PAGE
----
12. Effect of carbon situating at end-of-range defects on silicon self-diffusion investigated using pre-amorphized isotope multilayers

    NASA Astrophysics Data System (ADS)

    Isoda, Taiga; Uematsu, Masashi; Itoh, Kohei M.

    2016-03-01

    The effect of implanted carbon (C) on silicon (Si) self-diffusion has been investigated using pre-amorphized 28Si/natSi multilayers. The isotope multilayers were pre-amorphized by Ge implantation followed by C implantation, and annealed at 950 °C. Because of the presence of C, the Si self-diffusion was slower in 30 min annealing than the self-diffusion without C. This was attributed to the trapping of Si self-interstitials by C. On the other hand, the Si self-diffusion with C was faster in 2 h annealing than the self-diffusion without C, except in the end-of-range (EOR) defect region. The cause of this enhanced diffusion was understood as the retardation of Ostwald ripening of EOR defects by C trapped at the defects. In the EOR defect region, however, Si self-diffusion was slower than the self-diffusion without C in both 30 min and 2 h annealing owing to the presence of C. Relaxation of the tensile strain associated with the EOR defects by the trapped C was proposed to be the main cause of the retarded diffusion in the EOR region.

  13. Sensitive detection of copper ions via ion-responsive fluorescence quenching of engineered porous silicon nanoparticles

    NASA Astrophysics Data System (ADS)

    Hwang, Jangsun; Hwang, Mintai P.; Choi, Moonhyun; Seo, Youngmin; Jo, Yeonho; Son, Jaewoo; Hong, Jinkee; Choi, Jonghoon

    2016-10-01

    Heavy metal pollution has been a problem since the advent of modern transportation, which despite efforts to curb emissions, continues to play a critical role in environmental pollution. Copper ions (Cu2+), in particular, are one of the more prevalent metals that have widespread detrimental ramifications. From this perspective, a simple and inexpensive method of detecting Cu2+ at the micromolar level would be highly desirable. In this study, we use porous silicon nanoparticles (NPs), obtained via anodic etching of Si wafers, as a basis for undecylenic acid (UDA)- or acrylic acid (AA)-mediated hydrosilylation. The resulting alkyl-terminated porous silicon nanoparticles (APS NPs) have enhanced fluorescence stability and intensity, and importantly, exhibit [Cu2+]-dependent quenching of fluorescence. After determining various aqueous sensing conditions for Cu2+, we demonstrate the use of APS NPs in two separate applications – a standard well-based paper kit and a portable layer-by-layer stick kit. Collectively, we demonstrate the potential of APS NPs in sensors for the effective detection of Cu2+.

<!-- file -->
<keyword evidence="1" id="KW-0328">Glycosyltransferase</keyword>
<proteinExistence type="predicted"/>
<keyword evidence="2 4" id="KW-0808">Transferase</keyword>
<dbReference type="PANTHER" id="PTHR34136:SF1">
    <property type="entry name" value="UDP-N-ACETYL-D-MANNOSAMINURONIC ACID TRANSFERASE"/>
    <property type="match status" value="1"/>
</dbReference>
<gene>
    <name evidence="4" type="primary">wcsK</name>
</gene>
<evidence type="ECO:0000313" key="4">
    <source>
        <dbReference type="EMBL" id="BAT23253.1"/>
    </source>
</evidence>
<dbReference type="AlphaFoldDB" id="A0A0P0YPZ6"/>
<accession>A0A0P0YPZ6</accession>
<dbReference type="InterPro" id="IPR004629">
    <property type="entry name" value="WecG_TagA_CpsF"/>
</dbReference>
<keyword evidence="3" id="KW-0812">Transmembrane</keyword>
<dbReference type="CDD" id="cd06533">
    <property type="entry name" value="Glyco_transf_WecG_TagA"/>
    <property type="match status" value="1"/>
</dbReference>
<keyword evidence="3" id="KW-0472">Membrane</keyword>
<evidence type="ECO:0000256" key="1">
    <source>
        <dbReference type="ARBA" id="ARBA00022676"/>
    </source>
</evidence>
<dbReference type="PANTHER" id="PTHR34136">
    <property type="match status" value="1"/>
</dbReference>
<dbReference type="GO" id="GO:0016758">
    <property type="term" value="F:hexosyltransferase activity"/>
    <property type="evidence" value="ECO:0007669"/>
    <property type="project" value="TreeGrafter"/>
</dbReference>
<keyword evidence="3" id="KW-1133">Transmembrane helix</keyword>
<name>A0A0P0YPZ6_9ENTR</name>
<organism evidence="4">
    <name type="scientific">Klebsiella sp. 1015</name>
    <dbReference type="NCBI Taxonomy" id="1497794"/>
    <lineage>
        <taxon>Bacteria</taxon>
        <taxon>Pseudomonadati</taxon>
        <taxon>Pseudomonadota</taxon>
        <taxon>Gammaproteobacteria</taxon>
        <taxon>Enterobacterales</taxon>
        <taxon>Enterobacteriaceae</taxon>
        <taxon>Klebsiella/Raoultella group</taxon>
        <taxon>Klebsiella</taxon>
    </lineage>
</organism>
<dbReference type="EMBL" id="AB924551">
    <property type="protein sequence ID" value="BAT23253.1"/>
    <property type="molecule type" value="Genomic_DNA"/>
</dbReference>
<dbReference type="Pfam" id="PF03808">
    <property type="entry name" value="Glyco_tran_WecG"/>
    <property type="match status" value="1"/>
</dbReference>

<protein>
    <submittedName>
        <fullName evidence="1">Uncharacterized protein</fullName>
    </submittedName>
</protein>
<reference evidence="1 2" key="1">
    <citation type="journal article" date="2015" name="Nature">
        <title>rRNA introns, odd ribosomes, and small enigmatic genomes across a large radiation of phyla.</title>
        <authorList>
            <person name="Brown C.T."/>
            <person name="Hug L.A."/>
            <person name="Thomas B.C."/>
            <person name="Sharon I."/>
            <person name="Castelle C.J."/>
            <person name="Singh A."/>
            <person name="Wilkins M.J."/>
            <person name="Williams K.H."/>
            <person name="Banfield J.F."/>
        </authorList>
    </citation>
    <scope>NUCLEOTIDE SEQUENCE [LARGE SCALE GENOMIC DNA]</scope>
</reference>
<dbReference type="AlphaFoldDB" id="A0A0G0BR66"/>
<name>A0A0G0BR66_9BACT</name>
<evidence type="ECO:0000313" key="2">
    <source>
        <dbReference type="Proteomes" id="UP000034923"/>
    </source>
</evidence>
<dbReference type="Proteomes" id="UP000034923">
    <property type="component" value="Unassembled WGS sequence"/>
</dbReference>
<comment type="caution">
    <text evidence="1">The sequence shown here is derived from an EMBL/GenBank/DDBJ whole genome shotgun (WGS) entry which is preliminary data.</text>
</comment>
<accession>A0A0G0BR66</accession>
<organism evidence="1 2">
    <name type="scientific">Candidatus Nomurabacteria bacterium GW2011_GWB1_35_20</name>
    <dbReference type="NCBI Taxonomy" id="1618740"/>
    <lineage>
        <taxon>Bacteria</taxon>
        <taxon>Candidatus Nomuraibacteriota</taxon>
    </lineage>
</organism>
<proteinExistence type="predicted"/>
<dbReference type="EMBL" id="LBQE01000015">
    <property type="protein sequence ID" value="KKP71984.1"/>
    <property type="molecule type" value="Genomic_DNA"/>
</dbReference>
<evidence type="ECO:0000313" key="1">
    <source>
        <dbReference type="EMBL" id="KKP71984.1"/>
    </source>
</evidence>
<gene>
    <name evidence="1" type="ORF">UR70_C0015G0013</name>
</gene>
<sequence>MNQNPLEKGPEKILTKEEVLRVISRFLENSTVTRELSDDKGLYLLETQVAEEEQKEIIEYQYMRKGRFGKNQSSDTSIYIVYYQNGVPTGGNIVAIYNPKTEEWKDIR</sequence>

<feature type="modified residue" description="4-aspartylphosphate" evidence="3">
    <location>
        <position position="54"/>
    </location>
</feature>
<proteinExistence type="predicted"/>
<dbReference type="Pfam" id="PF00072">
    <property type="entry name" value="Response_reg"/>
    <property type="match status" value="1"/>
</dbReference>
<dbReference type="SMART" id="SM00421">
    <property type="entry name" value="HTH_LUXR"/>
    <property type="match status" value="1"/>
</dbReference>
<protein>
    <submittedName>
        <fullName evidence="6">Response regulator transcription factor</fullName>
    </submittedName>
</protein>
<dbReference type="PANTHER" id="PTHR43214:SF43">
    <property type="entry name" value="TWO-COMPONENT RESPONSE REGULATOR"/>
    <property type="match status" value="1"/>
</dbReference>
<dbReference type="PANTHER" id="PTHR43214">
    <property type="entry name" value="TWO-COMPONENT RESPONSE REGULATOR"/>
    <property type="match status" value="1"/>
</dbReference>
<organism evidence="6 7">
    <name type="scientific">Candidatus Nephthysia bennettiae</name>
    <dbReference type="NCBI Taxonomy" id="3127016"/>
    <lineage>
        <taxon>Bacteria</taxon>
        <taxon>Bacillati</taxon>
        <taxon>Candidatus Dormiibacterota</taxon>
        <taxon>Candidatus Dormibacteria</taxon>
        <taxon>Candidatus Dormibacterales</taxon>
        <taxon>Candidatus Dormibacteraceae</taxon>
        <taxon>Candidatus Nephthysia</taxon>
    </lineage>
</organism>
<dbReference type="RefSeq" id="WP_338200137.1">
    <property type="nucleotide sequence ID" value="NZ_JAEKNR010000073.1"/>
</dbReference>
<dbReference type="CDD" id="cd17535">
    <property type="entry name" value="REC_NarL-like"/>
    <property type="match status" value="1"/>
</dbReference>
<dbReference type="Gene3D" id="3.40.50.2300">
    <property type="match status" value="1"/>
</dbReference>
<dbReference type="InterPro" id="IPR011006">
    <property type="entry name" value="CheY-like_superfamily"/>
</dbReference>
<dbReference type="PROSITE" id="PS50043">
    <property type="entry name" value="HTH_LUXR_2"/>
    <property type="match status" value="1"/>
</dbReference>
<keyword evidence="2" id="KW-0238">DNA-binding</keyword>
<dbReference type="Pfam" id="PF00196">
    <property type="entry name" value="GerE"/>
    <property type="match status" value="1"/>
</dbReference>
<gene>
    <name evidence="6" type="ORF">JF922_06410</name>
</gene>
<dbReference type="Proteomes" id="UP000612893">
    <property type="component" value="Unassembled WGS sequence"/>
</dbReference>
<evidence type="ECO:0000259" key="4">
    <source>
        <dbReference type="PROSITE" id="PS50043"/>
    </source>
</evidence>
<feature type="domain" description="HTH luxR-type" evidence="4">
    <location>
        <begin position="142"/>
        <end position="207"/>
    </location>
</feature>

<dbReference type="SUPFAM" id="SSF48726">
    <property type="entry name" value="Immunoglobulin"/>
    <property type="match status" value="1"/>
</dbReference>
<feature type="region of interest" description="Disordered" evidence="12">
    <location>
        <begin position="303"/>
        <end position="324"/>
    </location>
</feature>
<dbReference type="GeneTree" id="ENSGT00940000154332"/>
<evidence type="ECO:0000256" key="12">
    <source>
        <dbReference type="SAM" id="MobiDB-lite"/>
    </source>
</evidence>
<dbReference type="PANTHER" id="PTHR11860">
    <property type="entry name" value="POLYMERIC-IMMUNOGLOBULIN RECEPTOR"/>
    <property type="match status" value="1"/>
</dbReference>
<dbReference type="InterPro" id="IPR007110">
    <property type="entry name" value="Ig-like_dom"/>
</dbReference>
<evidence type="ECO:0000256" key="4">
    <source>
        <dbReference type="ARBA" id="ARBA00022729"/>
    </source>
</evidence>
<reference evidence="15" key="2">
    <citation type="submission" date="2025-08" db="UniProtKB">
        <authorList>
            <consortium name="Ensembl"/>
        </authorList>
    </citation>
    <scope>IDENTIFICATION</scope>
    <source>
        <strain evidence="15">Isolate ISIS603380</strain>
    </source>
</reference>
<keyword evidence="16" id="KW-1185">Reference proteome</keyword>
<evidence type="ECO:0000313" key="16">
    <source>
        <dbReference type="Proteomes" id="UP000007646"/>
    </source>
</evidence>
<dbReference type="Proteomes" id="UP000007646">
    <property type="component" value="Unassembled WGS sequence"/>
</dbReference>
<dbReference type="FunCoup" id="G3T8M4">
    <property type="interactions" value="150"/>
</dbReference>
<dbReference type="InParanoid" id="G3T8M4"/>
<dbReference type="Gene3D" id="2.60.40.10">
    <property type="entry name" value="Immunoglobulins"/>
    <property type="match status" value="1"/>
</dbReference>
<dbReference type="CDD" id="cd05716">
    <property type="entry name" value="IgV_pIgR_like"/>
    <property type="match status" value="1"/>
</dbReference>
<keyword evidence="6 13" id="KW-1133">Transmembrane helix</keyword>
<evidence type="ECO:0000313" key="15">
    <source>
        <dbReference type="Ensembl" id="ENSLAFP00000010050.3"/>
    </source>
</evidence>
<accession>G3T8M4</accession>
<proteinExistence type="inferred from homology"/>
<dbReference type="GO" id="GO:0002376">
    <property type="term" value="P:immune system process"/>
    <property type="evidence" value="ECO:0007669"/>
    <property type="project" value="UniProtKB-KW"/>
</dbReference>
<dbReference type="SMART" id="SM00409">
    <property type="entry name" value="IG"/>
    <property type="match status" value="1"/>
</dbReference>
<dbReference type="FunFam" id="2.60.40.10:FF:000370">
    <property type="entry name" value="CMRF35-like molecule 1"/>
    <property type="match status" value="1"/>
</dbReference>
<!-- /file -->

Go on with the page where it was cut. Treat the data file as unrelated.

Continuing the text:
14. Sensitive detection of copper ions via ion-responsive fluorescence quenching of engineered porous silicon nanoparticles

    PubMed Central

    Hwang, Jangsun; Hwang, Mintai P.; Choi, Moonhyun; Seo, Youngmin; Jo, Yeonho; Son, Jaewoo; Hong, Jinkee; Choi, Jonghoon

    2016-01-01

    Heavy metal pollution has been a problem since the advent of modern transportation, which despite efforts to curb emissions, continues to play a critical role in environmental pollution. Copper ions (Cu2+), in particular, are one of the more prevalent metals that have widespread detrimental ramifications. From this perspective, a simple and inexpensive method of detecting Cu2+ at the micromolar level would be highly desirable. In this study, we use porous silicon nanoparticles (NPs), obtained via anodic etching of Si wafers, as a basis for undecylenic acid (UDA)- or acrylic acid (AA)-mediated hydrosilylation. The resulting alkyl-terminated porous silicon nanoparticles (APS NPs) have enhanced fluorescence stability and intensity, and importantly, exhibit [Cu2+]-dependent quenching of fluorescence. After determining various aqueous sensing conditions for Cu2+, we demonstrate the use of APS NPs in two separate applications – a standard well-based paper kit and a portable layer-by-layer stick kit. Collectively, we demonstrate the potential of APS NPs in sensors for the effective detection of Cu2+. PMID:27752120

  15. Cooling phonons with phonons: Acoustic reservoir engineering with silicon-vacancy centers in diamond

    NASA Astrophysics Data System (ADS)

    Kepesidis, K. V.; Lemonde, M.-A.; Norambuena, A.; Maze, J. R.; Rabl, P.

    2016-12-01